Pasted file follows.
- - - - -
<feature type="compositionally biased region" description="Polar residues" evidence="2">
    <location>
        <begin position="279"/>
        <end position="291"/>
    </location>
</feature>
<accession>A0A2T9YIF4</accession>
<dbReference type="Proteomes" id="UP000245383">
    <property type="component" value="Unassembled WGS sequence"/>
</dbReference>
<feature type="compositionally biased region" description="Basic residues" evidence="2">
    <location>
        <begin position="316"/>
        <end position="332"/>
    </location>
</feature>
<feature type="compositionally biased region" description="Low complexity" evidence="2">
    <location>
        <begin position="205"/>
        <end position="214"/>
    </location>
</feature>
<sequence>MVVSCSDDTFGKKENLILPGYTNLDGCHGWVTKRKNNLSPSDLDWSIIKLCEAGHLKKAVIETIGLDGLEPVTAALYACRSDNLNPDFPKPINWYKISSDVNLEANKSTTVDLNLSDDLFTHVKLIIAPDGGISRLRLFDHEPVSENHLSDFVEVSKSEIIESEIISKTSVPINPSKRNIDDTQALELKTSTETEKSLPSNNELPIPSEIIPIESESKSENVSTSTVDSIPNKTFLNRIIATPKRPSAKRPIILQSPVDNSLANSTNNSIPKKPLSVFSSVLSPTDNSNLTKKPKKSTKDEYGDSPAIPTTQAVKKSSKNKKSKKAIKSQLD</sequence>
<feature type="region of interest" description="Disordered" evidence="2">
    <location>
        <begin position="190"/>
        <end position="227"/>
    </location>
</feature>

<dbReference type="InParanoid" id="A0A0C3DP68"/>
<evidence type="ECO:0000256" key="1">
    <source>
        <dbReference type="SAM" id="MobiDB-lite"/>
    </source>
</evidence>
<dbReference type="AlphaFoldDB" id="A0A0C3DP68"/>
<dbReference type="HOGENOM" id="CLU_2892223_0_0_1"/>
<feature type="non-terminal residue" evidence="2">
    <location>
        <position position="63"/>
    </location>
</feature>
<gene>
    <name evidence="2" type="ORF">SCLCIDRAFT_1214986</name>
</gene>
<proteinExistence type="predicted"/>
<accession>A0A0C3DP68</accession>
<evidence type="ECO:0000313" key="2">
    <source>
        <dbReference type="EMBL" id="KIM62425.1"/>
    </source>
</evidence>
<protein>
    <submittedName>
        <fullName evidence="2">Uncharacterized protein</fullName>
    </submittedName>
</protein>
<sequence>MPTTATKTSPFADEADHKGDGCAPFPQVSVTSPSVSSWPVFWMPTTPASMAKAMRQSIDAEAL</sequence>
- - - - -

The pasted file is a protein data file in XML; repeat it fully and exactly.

<feature type="compositionally biased region" description="Polar residues" evidence="2">
    <location>
        <begin position="279"/>
        <end position="291"/>
    </location>
</feature>
<accession>A0A2T9YIF4</accession>
<dbReference type="Proteomes" id="UP000245383">
    <property type="component" value="Unassembled WGS sequence"/>
</dbReference>
<feature type="compositionally biased region" description="Basic residues" evidence="2">
    <location>
        <begin position="316"/>
        <end position="332"/>
    </location>
</feature>
<feature type="compositionally biased region" description="Low complexity" evidence="2">
    <location>
        <begin position="205"/>
        <end position="214"/>
    </location>
</feature>
<sequence>MVVSCSDDTFGKKENLILPGYTNLDGCHGWVTKRKNNLSPSDLDWSIIKLCEAGHLKKAVIETIGLDGLEPVTAALYACRSDNLNPDFPKPINWYKISSDVNLEANKSTTVDLNLSDDLFTHVKLIIAPDGGISRLRLFDHEPVSENHLSDFVEVSKSEIIESEIISKTSVPINPSKRNIDDTQALELKTSTETEKSLPSNNELPIPSEIIPIESESKSENVSTSTVDSIPNKTFLNRIIATPKRPSAKRPIILQSPVDNSLANSTNNSIPKKPLSVFSSVLSPTDNSNLTKKPKKSTKDEYGDSPAIPTTQAVKKSSKNKKSKKAIKSQLD</sequence>
<feature type="region of interest" description="Disordered" evidence="2">
    <location>
        <begin position="190"/>
        <end position="227"/>
    </location>
</feature>

<dbReference type="InParanoid" id="A0A0C3DP68"/>
<evidence type="ECO:0000256" key="1">
    <source>
        <dbReference type="SAM" id="MobiDB-lite"/>
    </source>
</evidence>
<dbReference type="AlphaFoldDB" id="A0A0C3DP68"/>
<dbReference type="HOGENOM" id="CLU_2892223_0_0_1"/>
<feature type="non-terminal residue" evidence="2">
    <location>
        <position position="63"/>
    </location>
</feature>
<gene>
    <name evidence="2" type="ORF">SCLCIDRAFT_1214986</name>
</gene>
<proteinExistence type="predicted"/>
<accession>A0A0C3DP68</accession>
<evidence type="ECO:0000313" key="2">
    <source>
        <dbReference type="EMBL" id="KIM62425.1"/>
    </source>
</evidence>
<protein>
    <submittedName>
        <fullName evidence="2">Uncharacterized protein</fullName>
    </submittedName>
</protein>
<sequence>MPTTATKTSPFADEADHKGDGCAPFPQVSVTSPSVSSWPVFWMPTTPASMAKAMRQSIDAEAL</sequence>